In the evening they assembled us in a bathhouse. Maybe 20 men were stuffed in there. Some senior sergeant was standing and saying: "Here, comrades, is the latest Degtiarev heavy machine gun before you. It must be serviced by 4 men: one carries the barrel, another carries these wheels, and 2 more carriers for the ammo. Understood? You! (pointed at me), you'll be the Number One! Understood? Here, take the barrel." I took the barrel. "And you," - he said to someone not from my platoon - "you're Number Two." Gave him the wheels. He appointed two more as carriers - they took the cartridges. "In order to fire you have to press this, push this, pull here, insert this, and shoot - understood?!" Everyone shouted: "Understood!!" And none of us understood anything at all. So with such knowledge of the machine gun we set out in the direction of the frontline, and were immediately fired upon, that is I heard the singing of bullets. I'm not a coward, on the contrary, I was a daredevil, but there I felt death - I crouched, my hands and legs shook, I couldn't get up, I felt that everything was shooting at me, by why wasn't I getting hit?! I looked around - my Number Two was gone, no ammo carriers, I was alone with the barrel, but I also had the 10 shot SVT rifle, and a satchel, and a gas mask, and an axe, and the devil knows what was hanging on me. In all, my accoutrements weighed 32 kg! I lay down. At that time some captain yelled: "Scum, forward, for the Motherland! For Stalin!" And stuck the revolver to the back of my head. I yelled: "Forward!" But who's behind me?! Nobody... Me and him - the two of us. We ran. And where were all our people?.. I looked. They were lying around. Basically, they took us to an open field, while the Germans were hiding behind a village. It wasn't a battle, it was simply slaughter: we were lying on the bare ground, not seeing the enemy, but the enemy saw us and didn't let anyone at all get up. And their planes were also flying overhead, shooting people on the move, a plane's machine gun burst passed by me. I fell on the ground again, then raised my hand, yelled to somebody, and I had no idea who I was screaming to: "Forward! For the Motherland! For Stalin!" At that time I got hit in my right hand. I didn't understand what that hit was, but maybe out of fear, or out of surprise, I lost consciousness. And this is called my first battle.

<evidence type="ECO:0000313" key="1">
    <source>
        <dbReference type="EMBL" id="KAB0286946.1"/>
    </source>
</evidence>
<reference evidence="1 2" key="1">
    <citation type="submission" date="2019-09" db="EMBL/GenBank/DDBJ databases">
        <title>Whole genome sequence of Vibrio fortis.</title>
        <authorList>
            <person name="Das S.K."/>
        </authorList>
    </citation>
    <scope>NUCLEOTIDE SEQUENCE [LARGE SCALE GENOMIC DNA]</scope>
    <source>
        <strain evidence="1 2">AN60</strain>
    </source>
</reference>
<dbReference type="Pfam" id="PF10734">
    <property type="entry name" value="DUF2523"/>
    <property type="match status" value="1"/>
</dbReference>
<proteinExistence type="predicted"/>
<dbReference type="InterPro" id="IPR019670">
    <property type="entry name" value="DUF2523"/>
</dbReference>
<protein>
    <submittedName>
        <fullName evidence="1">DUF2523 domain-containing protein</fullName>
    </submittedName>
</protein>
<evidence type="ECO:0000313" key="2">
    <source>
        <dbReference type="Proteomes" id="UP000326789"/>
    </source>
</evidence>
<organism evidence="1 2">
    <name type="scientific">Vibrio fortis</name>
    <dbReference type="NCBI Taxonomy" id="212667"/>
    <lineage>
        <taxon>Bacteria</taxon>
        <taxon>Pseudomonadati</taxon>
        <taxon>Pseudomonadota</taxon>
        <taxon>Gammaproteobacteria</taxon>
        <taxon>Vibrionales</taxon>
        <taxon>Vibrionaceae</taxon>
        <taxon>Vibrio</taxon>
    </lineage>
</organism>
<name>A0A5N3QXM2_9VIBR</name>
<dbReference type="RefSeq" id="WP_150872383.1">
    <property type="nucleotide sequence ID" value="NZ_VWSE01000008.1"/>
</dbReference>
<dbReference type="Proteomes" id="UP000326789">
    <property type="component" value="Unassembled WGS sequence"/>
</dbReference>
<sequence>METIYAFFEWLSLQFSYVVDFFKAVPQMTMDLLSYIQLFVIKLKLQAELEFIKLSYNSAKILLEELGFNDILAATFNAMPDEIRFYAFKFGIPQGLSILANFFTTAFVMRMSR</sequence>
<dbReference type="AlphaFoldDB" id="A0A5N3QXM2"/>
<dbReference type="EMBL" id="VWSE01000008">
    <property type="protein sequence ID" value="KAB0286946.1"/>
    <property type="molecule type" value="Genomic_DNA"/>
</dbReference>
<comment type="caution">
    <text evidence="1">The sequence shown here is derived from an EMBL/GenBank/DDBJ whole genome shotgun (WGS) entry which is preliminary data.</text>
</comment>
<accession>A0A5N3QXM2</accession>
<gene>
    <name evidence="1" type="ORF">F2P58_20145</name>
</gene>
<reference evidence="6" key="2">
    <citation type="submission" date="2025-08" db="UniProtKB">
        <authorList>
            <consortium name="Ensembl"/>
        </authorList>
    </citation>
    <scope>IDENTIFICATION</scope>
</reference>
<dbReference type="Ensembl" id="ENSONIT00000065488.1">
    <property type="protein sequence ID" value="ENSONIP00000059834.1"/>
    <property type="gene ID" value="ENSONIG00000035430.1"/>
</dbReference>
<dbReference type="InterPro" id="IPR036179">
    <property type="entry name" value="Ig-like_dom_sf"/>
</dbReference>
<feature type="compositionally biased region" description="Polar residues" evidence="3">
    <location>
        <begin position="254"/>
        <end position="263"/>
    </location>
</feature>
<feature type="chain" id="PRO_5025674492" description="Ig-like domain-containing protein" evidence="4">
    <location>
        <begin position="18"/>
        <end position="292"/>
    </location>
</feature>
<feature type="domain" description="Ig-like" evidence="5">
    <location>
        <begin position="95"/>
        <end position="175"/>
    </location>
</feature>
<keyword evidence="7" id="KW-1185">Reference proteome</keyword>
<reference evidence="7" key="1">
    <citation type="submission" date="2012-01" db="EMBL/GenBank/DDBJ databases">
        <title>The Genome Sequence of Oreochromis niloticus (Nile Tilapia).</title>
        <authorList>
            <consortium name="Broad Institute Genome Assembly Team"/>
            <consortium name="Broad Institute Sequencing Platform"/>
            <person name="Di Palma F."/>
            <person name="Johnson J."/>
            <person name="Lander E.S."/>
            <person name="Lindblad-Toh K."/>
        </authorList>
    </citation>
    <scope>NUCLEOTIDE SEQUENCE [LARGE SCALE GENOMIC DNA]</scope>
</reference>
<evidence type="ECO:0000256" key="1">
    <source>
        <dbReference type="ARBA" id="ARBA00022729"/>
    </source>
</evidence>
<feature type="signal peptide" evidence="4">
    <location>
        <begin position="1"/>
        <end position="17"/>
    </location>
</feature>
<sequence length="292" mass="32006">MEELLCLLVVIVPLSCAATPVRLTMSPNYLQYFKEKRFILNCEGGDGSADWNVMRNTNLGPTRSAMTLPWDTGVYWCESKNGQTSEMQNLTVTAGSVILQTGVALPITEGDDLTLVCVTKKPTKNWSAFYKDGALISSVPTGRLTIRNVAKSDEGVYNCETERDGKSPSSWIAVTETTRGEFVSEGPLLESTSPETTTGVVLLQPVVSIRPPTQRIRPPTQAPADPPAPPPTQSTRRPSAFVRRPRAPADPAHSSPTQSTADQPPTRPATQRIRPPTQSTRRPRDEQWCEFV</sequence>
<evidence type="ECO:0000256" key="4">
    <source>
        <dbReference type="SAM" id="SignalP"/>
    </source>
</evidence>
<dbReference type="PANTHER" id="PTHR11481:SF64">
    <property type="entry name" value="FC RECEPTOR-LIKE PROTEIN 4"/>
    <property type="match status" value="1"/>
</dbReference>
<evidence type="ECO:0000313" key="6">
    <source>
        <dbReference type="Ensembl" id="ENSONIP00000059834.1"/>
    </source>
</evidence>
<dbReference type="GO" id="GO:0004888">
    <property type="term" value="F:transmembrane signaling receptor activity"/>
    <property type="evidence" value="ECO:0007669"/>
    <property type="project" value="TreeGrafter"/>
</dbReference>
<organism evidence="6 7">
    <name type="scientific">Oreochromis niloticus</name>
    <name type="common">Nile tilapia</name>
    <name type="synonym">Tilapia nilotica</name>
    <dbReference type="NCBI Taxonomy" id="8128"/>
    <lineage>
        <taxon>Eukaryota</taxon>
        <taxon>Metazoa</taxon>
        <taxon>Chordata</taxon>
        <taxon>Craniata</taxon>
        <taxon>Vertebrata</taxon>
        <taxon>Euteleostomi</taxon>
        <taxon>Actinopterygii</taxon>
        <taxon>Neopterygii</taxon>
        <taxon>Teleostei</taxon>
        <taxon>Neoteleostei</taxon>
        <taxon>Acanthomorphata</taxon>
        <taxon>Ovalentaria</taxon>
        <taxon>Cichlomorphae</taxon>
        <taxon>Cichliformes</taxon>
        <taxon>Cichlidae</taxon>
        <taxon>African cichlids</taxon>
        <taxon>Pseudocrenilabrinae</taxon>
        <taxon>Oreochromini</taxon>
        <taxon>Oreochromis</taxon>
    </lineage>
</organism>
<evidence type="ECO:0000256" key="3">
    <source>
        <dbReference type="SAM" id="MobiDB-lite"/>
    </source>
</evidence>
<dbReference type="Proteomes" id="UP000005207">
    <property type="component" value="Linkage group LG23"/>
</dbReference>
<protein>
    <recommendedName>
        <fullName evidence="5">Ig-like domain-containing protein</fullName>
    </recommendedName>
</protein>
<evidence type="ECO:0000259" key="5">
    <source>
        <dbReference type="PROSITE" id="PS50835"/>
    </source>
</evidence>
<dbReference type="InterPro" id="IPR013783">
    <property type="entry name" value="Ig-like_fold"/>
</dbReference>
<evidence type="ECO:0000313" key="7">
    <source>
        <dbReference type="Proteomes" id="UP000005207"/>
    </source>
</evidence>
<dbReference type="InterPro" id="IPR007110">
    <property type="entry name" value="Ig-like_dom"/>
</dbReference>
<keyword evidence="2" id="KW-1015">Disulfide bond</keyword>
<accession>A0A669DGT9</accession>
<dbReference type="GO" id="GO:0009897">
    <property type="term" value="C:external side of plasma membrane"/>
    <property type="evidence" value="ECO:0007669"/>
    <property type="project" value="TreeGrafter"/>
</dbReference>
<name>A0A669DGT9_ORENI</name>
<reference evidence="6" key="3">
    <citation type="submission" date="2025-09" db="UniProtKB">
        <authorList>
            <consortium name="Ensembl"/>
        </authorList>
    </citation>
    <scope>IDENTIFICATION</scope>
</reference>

I awoke at night. It was very cold - this happened on October 15, 1941. I froze completely. I got up, but I didn't have boots on - someone took off my boots and I only wore foot bindings. I looked - I had 2 fingers broken, the blood clotted on them. I tore my shirt, somehow bandaged the wound. None of us had first aid kits. Although, there had been rubbing fluid in the gas mask, but we drank all of it before we got to the frontline, since it was based on alcohol. We filtered this fluid through cement or through coals, and we got excellent white alcohol. When I awoke, I felt hungry, but I didn't have anything - for 2 days they gave us 2 rusks and 2 salted fishes...